- Reference Number: HEY1096/2019
- Departments: Radiology
- Last Updated: 3 December 2019
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This leaflet has been produced to give you general information. Most of your questions should be answered by this leaflet. It is not intended to replace the discussion between you and the healthcare team, but may act as a starting point for discussion. If after reading it you have any concerns or require further explanation, please discuss this with a member of the healthcare team.
Many procedures within the department of Radiology involve an injection of a contrast media (dye) into a vein. The reasons for the injection will be explained at the time of the procedure. Sometimes, during these injections, an extravasation (a leak) may occur. This leaflet aims to explain what this is and how it should be looked after.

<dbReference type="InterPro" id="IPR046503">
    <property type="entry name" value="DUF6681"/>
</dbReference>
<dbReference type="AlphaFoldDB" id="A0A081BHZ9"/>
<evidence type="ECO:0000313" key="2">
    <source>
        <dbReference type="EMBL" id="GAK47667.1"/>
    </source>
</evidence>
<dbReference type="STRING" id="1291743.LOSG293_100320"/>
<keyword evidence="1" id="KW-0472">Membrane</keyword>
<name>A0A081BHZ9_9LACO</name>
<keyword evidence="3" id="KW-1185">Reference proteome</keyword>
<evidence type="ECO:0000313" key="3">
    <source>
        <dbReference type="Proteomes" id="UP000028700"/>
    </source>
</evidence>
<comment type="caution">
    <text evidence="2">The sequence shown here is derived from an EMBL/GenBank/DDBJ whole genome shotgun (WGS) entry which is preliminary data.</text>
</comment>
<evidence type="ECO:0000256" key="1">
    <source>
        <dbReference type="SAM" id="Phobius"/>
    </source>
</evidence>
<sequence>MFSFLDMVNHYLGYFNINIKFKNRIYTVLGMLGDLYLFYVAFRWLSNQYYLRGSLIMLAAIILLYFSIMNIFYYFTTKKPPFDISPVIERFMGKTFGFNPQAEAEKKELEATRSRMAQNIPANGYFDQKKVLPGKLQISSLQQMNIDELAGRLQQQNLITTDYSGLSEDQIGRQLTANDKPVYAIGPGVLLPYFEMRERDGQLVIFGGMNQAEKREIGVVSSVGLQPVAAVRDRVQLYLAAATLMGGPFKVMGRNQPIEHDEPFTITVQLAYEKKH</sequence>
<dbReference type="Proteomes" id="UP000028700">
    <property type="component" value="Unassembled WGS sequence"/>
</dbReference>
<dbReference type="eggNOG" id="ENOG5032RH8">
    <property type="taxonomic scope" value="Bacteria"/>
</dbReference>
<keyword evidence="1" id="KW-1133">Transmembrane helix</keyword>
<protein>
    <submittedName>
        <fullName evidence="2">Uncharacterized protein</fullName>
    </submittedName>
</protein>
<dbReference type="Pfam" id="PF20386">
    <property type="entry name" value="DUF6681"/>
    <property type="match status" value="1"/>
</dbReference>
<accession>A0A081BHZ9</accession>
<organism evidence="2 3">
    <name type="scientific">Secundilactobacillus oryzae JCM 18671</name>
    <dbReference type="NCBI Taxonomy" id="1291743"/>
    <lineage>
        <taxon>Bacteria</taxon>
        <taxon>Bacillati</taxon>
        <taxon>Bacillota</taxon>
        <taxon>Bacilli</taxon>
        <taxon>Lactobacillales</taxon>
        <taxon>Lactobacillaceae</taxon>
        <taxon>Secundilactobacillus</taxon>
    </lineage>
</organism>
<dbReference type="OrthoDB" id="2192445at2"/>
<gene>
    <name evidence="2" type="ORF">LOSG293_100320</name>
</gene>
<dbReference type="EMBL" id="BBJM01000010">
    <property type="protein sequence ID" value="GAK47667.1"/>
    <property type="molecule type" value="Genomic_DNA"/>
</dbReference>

What is an extravasation
An extravasation occurs when the radiographic contrast media (dye) leaks out of a vein into the surrounding tissue. If this occurs you may feel pain or tightening around the injection site.
Before you leave the hospital or department
A doctor will explain what has happened and what further signs to look out for. You will have been observed in the department and a pressure bandage may have been applied.
After leaving the hospital (and for the next three days)
For the next three or four days please note the following instructions:
- Keep the arm elevated when possible
- Take plenty of non-alcoholic drinks
- Take paracetamol for any localised pain
- Apply a cold compress up to three times a day to the site
Contact the hospital if you experience any of the following symptoms
- Blistering over the injection site
- Redness or any other change in skin colour
- Increase/decrease of skin temperature at the site (compared with the temperature of your skin elsewhere)
- Numbness in the fingers
- Hardness at the injection site which is still present after 3 days.